ISSN: 0973-7510

E-ISSN: 2581-690X

Review Article | Open Access
Md. Rayhan Chowdhury1, Md. Atik Mas-ud1,2, Md Roushan Ali2,3,Mst Fatamatuzzohora1, Ajmeri Sultana Shimu4, Md. Anamul Haq1,Md. Ashikul Islam2,5, Md. Firose Hossain6, Md. Hosenuzzaman7, Md. Mominul Islam8, Md. Faruk Hasan2 and Mohammad Nurul Matin1
1Molecular Genetics Laboratory, Department of Genetic Engineering and Biotechnology, University of Rajshahi, Rajshahi -6205, Bangladesh.
2Professor Joarder DNA and Chromosome Research Lab., Department of Genetic Engineering and Biotechnology, University of Rajshahi, Rajshahi – 6205, Bangladesh.
3The First Affiliated Hospital of USTC, School of Life Sciences and Medical Center, University of Science and Technology of China (USTC), Hefei, Anhui – 230027, China.
4Department of Medical Oncology, Division of Life Sciences and Medicine, The First Affiliated Hospital of USTC, University of Science and Technology of China, Hefei, Anhui – 230027, China.
5Center for Genomics and Biotechnology, Fujian Agriculture and Forestry University, Fuzhou, Fujian-350002, China.
6Department of Molecular and Functional Genomics, Interdisciplinary Center for Science Research, Shimane University, Matsue, 690-8504, Japan.
7Department of Soil Science, Bangladesh Agricultural University, Mymensingh-2202, Bangladesh.
8Department of Physiology, Bangladesh Agricultural University, Mymensingh-2202, Bangladesh.
J Pure Appl Microbiol. 2021;15(2):500-511 | Article Number: 6891 | © The Author(s). 2021
Received: 17/02/2021 | Accepted: 30/03/2021 | Published: 11/05/2021

The world experienced the outbreak of a new pandemic disease in 2019, known as coronavirus (CoV) disease 2019 (COVID-19), which is caused by the novel severe acute respiratory syndrome-CoV-2 (SARS-CoV-2). The respiratory system is the organ system most commonly affected by COVID-19; however, several other organ systems have been reported to be affected. The SARS-CoV-2 RNA found in infected stub samples can cause lung contagion by binding to the angiotensin-converting enzyme-2 (ACE-2) receptor of the alveolar epithelial cells. The gut microbiota (GM) promote immunity, indicating that the alignment of the microbiota and corresponding metabolic processes in COVID-19 can help to identify novel biomarkers and new therapeutic targets for this disease. The cause of kidney damage in COVID-19 patients is possibly multifactorial, involving a complex mechanism that involves complement dysregulation and thrombotic microangiopathy, as well as the occurrence of a “cytokine storm” syndrome, which are immune responses that are abandoned and dysfunctional with unfavorable prognosis in severe COVID-19 cases. Furthermore, COVID-19 involves a continuous proliferation and activation of macrophages and lymphocytes. SARS-CoV-2 can also bind to the ACE-2 receptor expressed in the cerebral capillary endothelial cells that can invade the blood-brain wall, to penetrate the brain parenchyma. However, in the ongoing pandemic, there has been a surge in studies on a wide range of topics, including causes of respiratory failure, asymptomatic patients, intensive care patients, and survivors. This review briefly describes the damaging effects of COVID-19 on vital human organs and the inhibitory function of the ACE-2 receptor on the GM, which causes gut dysbiosis, and thus, this review discusses topics that have an opportunity for further investigation.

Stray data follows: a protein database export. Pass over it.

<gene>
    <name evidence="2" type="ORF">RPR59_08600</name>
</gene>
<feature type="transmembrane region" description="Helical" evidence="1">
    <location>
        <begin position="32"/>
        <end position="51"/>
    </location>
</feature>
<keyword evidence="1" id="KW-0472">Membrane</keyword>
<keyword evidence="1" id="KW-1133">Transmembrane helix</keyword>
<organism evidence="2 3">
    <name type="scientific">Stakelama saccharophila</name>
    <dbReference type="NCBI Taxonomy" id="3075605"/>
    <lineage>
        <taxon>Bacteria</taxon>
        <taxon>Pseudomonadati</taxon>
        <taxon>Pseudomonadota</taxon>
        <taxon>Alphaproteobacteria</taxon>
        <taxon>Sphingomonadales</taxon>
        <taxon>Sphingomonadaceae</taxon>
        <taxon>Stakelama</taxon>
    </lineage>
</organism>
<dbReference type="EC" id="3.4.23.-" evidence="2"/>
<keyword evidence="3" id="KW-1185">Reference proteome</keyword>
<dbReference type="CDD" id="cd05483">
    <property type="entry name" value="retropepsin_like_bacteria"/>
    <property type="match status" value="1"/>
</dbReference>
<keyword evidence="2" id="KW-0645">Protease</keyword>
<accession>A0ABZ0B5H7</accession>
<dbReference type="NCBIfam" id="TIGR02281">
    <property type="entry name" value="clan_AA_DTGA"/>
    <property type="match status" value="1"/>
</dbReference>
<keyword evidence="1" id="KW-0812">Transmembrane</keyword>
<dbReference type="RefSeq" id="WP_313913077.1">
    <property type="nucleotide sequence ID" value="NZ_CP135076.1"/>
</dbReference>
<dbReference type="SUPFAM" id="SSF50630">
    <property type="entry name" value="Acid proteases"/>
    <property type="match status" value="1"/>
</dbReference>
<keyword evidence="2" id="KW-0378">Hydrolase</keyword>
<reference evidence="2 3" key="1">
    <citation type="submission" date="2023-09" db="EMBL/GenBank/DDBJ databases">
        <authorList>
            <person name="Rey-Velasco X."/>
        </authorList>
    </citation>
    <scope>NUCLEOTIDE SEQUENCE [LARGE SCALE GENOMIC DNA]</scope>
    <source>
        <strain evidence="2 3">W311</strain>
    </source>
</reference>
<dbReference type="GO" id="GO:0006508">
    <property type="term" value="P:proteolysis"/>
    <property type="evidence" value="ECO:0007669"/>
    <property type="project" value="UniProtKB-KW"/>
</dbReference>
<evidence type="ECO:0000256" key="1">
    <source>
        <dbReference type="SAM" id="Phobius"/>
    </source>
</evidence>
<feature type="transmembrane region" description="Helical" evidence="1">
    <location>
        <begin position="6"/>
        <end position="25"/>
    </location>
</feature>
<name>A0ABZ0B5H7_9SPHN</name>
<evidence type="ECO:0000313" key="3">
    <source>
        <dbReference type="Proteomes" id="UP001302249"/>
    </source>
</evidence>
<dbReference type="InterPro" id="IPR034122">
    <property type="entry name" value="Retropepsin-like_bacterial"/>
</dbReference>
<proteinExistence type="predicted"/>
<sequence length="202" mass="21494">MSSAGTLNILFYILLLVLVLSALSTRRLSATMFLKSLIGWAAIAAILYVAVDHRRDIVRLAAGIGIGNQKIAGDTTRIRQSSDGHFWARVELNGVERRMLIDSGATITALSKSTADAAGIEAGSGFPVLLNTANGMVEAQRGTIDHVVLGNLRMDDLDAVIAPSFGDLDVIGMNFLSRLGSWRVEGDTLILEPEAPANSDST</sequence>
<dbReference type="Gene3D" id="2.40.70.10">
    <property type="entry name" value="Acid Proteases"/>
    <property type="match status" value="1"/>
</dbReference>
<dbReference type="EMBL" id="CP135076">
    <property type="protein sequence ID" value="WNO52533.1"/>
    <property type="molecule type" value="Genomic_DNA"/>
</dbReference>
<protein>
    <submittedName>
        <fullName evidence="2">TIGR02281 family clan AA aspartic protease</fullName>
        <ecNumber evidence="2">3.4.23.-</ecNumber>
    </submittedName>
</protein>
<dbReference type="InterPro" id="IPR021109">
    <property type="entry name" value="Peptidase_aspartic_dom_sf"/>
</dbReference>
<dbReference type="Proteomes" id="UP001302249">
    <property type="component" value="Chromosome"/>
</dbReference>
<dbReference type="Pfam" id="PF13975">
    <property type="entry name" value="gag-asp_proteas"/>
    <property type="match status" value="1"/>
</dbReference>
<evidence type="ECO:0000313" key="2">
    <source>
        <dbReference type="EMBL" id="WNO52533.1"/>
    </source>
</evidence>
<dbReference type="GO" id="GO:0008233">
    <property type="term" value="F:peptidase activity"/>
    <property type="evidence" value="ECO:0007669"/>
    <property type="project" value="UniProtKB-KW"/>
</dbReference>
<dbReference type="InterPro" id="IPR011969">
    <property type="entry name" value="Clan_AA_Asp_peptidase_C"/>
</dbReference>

COVID-19, SARS-CoV-2, ACE-2, Gut microbiome, Body organs

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© The Author(s) 2021. Open Access. This article is distributed under the terms of the Creative Commons Attribution 4.0 International License which permits unrestricted use, sharing, distribution, and reproduction in any medium, provided you give appropriate credit to the original author(s) and the source, provide a link to the Creative Commons license, and indicate if changes were made.